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Yeltsin Gets Construction Post; Demotion but Not Political Exile

November 19, 1987|WILLIAM J. EATON | Times Staff Writer

MOSCOW — Boris N. Yeltsin, who was ousted as Communist Party chief of Moscow last week, was named Wednesday as first deputy chairman of the State Construction Committee, with the government rank of minister.

The official news agency Tass, reporting Yeltsin's new job, said he was appointed by the Presidium of the Supreme Soviet after his nomination by the Council of Ministers.

Western analysts said the appointment represents a demotion for the ally of Soviet leader Mikhail S. Gorbachev but falls far short of political exile in, say, Siberia. Despite his limited rehabilitation, Yeltsin apparently is losing his candidate, or non-voting, seat in the Politburo.

Although his new job is a government and not a party position, Yeltsin could make use of his background as a construction engineer in coordinating building throughout the Soviet Union. It will allow him to remain in Moscow and work on solutions to the Soviet Union's perpetual housing shortage and seemingly endless delays in industrial construction.

It remains to be seen if that will satisfy his supporters, who feel that he was sacrificed to more conservative forces in the Politburo and Central Committee.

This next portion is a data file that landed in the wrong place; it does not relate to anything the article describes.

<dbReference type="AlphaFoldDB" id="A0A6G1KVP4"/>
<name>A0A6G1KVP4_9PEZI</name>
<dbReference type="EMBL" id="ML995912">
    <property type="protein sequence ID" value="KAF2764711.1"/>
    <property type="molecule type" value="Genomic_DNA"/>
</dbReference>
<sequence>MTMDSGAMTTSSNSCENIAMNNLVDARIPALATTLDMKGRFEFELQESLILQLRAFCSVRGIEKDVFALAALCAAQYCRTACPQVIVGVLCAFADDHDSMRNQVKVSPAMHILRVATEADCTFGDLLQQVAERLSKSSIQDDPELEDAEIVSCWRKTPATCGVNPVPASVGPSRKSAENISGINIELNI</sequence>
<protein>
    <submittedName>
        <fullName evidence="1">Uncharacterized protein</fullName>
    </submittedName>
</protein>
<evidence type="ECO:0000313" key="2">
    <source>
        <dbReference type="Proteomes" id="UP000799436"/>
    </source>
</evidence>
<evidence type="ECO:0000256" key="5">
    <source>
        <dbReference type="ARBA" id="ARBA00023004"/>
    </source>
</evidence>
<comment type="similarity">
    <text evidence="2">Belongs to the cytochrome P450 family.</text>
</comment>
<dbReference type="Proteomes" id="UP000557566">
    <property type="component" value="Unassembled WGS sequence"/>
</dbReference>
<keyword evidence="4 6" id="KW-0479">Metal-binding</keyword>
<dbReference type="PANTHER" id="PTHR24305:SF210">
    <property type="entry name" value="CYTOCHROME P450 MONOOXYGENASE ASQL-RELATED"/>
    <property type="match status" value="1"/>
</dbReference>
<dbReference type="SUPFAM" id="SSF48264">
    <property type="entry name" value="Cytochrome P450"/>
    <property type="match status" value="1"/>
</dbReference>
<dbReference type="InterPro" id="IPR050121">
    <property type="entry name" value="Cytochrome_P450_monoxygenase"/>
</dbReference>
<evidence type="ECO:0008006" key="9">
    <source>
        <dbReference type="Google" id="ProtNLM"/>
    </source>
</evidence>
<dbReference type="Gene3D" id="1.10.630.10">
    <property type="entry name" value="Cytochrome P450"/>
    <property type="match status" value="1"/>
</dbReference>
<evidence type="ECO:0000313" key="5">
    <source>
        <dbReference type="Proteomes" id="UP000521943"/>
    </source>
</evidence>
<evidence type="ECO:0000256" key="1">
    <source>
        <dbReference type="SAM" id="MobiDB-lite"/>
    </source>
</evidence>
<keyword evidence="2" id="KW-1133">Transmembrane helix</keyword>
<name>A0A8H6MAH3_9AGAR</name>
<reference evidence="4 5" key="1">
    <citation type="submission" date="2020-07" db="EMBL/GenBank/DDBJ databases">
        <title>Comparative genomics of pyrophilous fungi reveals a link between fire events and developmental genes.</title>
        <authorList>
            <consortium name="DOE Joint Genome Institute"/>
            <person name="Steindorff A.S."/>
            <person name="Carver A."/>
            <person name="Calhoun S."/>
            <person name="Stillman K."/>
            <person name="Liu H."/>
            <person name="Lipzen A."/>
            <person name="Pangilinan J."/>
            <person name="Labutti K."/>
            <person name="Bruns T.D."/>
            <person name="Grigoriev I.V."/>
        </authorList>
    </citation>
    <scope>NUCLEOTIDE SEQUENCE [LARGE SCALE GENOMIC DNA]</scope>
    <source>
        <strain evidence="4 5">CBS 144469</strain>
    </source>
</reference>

Yeltsin, 56, was reported hospitalized with a "heart crisis" after his fall from power. A Foreign Ministry spokesman said Tuesday that he had been in the hospital for several days but there was no "great concern" over his condition.

He was dropped as the head of the Moscow party and city government after making a dramatic charge last Oct. 21 that leading party organs were slowing the pace of Gorbachev's reform program.

At the time, reportedly after clashing sharply with the Politburo's second-ranking member, Yegor K. Ligachev, Yeltsin offered to resign. Less than two weeks later, Gorbachev led an attack against him for "political immaturity" and Moscow party leaders, accusing him of trying to split the Politburo, stripped him of his job.

His assignment to the construction job would effectively remove him from party leadership. But in view of Gorbachev's severe criticism, he might have been dropped from membership in the 300-member party Central Committee as well.

Before coming to Moscow as part of Gorbachev's new team of middle-aged managers, Yeltsin was the party leader in the Urals' city of Sverdlosk. Earlier, he had worked in the construction industry where he earned a reputation as a tough-talking, no-nonsense executive.

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